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Women with Purpose

Bali, Women with Purpose

Women With Purpose : Agata Bogusz

January 23, 2017

It’s been a while since my last Women With Purpose post, but it’s time and well overdue! After growing up spending summer by the lake or at the seaside Agata Bogusz was always destined for life in the water. But it wasn’t until a scuba trip in Egypt in 2008 that she discovered freediving by chance. The polish record holder is now based in Bali, with a mission to share the benefits of freediving with others (and through freediving, I’ve been lucky enough to meet her and now call her my friend as well as my coach.) Here is my interview with this lovely mermaid that was originally published in Travel Play Live Magazine in January.

Have you always loved the water?

I was always in the water from early childhood. My father was a member of a scuba-diving club and it was a tradition to go to with him to the pool on Wednesdays and Saturdays. On these days I was playing a lot in the water with my brother and father. We were always holding our breath, having fun and diving in the deeper part of the pool. I remember crossing my legs, and pretending I had a tail.

How did you discover freediving?

I started scuba diving around the age of 19 and loved it immediately. I did my level one, and level two, and then started technical diving, because I really wanted to go deep. Technical diving is decompression diving with different mixes of gasses, which allow you to stay longer and dive at a greater depth. I was training with the polish record holder in deep technical dives; he wanted to make me his partner. This journey brought me to Egypt to train for a month in the summer of 2008. During this trip, I met a guy who was freediving and did not have a buddy for his dives. He took me out for a session with him and I thought it was easy. In just a few sessions I got to 30 meters. He checked that it was the Polish National record and convinced me to train properly. Then I came back home to Poland and I trained for a month for a pool competition, and came second. This is when I was introduced to the polish freediving community. After a year of training in September 2009 I re-set three polish records in Dahab. Continue Reading…

Daily Life, Musings of sorts, Women with Purpose

Liz Gilbert – Words of Wisdom

March 7, 2016

I saw Liz Gilbert talk on Friday. I was pretty pumped to see her after reading her book BIG MAGIC about creative living without fear, as it was about a year or so ago I went to see her at the Opera House. I dragged The Ginger Hunk along. Liz, while sitting ALMOST CLOSE ENOUGH FOR ME TO TOUCH, HUG, HAVE WINE WITH LIKE MY BEST FRIEND ETC was drilled on the intricacies of creativity, BIG MAGIC, fear and pleasing others.  Here are some nuggets of her wisdom I will share with you.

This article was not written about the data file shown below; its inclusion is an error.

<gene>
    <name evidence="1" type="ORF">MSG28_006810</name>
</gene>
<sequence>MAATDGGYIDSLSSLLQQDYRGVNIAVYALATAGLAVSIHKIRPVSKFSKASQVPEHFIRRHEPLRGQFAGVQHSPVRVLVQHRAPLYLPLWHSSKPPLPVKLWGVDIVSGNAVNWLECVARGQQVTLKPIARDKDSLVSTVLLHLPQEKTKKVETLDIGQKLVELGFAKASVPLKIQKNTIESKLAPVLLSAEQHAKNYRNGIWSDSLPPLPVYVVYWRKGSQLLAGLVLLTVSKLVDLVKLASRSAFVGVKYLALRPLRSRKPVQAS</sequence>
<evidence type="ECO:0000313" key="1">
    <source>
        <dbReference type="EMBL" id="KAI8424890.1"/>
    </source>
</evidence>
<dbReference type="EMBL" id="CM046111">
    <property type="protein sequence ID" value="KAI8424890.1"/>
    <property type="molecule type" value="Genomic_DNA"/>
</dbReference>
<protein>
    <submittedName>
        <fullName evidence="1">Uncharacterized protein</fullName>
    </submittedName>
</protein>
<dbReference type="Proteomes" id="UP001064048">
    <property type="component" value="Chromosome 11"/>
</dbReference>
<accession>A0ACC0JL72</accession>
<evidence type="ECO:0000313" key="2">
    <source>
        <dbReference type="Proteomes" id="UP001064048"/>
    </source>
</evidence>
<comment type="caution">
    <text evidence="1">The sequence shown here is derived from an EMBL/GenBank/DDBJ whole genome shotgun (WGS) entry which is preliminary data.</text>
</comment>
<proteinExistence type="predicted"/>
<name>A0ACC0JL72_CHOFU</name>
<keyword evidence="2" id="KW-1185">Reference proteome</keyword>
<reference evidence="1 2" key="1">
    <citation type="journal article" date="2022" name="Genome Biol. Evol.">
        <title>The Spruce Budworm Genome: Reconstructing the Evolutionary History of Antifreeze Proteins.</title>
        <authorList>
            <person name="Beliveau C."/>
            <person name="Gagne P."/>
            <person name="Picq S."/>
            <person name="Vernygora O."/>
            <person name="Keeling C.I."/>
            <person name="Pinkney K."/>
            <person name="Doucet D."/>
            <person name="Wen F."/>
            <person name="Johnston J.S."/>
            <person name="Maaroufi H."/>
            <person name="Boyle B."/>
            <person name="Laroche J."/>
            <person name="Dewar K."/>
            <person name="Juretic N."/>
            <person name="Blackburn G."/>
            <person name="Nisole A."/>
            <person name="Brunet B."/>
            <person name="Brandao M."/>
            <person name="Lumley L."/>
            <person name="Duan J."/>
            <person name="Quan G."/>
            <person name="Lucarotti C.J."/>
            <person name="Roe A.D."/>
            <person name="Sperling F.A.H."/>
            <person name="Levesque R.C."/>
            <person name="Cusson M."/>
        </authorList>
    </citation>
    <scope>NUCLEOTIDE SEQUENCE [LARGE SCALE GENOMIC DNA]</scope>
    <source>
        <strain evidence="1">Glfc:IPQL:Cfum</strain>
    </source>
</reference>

Forget about creativity, curiosity is inside us all

My friend Clare just wrote a beautiful post on this. Quite often we believe that we are NOT creative, that creative is something that we are tagged with, and thus we are allowed to be creative, once granted permission.  This is wrong. I don’t know what stops us being creative, but something does.  I was looking at all the little girls at my nieces party yesterday, and they were all jazzed up in their tutu’s drawing, playing, walking around like little princesses. I’m not saying that we all have to wear tutu’s in our mid-thirties… but somewhere along the line we are all told taught to walk the line, and stop being creative, that creativity is for the chosen few. Let me tell you a secret. I have always been a writer. But I also LOVED to draw. I would spend hours when I was young, drawing and writing stories in books. I was a terrible artist, but would lose hours in it. HOURS. And that is what BIG MAGIC IS. So despite my curiosity and call to draw for hours. I stopped. I wasn’t any good. Liz asks us to not decide to be creative, but say yes to the little inklings of curiosity we may have, and that is in us all. Don’t kill your curiosity, you don’t need permission to try.

2016-03-07_05.10.22Create then let it go

Liz described a friend who would ‘hang’ onto projects after they were finished, hoping that the publishing media whirlwind or whatever happened would bring her joy. She advised us to ‘put it in the river and let that project go’. The best satisfaction that we can have is FINISHING. Once finished, you send your art out into the world and make space for new ideas, by setting old ones free. Your job is to create and finish things. I loved it when she said that “the saddest thing in the world is thinking about all the unfinished novels sitting around in drawers “. Cheers to that. And guilty of that. I had a very clear idea for a children’s book. The story came to me. I wrote it. I wanted to self publish it, just because I wanted to. Now it is sitting there, I think it’s not ‘good enough’ to send to publishers and my heart is telling me I really want to do it myself. Yet I wait.  For I don’t know what? Permission? I just need to put it out there AND FINISH!